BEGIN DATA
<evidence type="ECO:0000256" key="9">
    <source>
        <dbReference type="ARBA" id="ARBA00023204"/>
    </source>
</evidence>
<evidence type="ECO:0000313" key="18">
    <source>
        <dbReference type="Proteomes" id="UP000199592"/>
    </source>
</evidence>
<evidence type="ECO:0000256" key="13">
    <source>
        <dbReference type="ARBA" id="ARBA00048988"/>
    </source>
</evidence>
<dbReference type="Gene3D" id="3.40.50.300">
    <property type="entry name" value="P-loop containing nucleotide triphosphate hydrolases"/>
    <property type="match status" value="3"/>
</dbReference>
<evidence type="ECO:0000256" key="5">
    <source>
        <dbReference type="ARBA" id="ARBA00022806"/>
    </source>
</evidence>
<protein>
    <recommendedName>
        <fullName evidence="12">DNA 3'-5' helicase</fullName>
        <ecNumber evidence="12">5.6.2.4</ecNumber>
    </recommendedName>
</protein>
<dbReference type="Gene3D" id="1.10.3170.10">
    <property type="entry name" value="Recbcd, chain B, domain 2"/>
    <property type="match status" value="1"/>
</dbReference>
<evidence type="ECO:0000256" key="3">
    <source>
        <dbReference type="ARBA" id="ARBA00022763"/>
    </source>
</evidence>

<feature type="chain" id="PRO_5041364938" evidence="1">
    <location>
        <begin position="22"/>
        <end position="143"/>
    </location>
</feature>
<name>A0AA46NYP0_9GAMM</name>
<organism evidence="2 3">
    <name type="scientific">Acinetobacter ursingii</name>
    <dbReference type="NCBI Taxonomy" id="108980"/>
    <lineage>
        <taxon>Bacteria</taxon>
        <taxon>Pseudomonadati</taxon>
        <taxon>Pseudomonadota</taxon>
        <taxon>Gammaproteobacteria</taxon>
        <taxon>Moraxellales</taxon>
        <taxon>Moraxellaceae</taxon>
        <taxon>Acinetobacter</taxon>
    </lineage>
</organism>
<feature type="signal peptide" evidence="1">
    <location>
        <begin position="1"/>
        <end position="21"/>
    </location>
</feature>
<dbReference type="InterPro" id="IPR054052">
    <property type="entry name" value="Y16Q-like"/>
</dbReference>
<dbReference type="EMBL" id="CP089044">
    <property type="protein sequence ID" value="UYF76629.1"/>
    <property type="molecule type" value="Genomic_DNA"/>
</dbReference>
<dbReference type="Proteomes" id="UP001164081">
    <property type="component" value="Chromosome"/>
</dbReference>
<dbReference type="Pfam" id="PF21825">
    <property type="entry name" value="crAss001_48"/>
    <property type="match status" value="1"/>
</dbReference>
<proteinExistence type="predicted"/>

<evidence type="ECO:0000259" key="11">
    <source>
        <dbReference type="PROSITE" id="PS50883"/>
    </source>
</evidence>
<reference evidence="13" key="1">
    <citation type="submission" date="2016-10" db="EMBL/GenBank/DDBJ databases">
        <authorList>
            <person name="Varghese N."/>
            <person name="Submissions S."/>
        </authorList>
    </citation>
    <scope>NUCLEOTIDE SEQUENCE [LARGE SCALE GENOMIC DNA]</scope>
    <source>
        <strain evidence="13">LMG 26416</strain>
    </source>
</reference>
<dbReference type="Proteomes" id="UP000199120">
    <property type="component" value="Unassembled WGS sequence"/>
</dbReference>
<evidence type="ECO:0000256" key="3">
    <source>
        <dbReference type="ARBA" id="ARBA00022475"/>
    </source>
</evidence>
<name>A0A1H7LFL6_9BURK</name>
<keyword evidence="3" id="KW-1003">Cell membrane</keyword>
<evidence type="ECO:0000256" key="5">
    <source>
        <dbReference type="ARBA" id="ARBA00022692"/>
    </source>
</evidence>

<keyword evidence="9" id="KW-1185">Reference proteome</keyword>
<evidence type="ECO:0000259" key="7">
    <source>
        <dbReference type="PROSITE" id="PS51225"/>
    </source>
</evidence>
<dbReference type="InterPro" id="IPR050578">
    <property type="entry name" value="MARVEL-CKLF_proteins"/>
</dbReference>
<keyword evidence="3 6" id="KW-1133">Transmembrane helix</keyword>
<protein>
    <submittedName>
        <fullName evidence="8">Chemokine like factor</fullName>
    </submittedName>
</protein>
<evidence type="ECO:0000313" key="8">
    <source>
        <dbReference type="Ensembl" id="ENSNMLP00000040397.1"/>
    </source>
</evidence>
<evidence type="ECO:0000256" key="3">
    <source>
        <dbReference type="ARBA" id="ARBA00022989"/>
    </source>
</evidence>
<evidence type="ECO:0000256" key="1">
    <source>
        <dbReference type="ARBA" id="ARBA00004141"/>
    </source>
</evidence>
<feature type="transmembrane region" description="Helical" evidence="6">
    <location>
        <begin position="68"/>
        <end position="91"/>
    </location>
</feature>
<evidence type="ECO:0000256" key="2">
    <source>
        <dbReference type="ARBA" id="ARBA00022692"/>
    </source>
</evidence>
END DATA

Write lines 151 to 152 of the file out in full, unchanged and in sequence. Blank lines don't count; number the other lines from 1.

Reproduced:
        <dbReference type="ARBA" id="ARBA00022692"/>
    </source>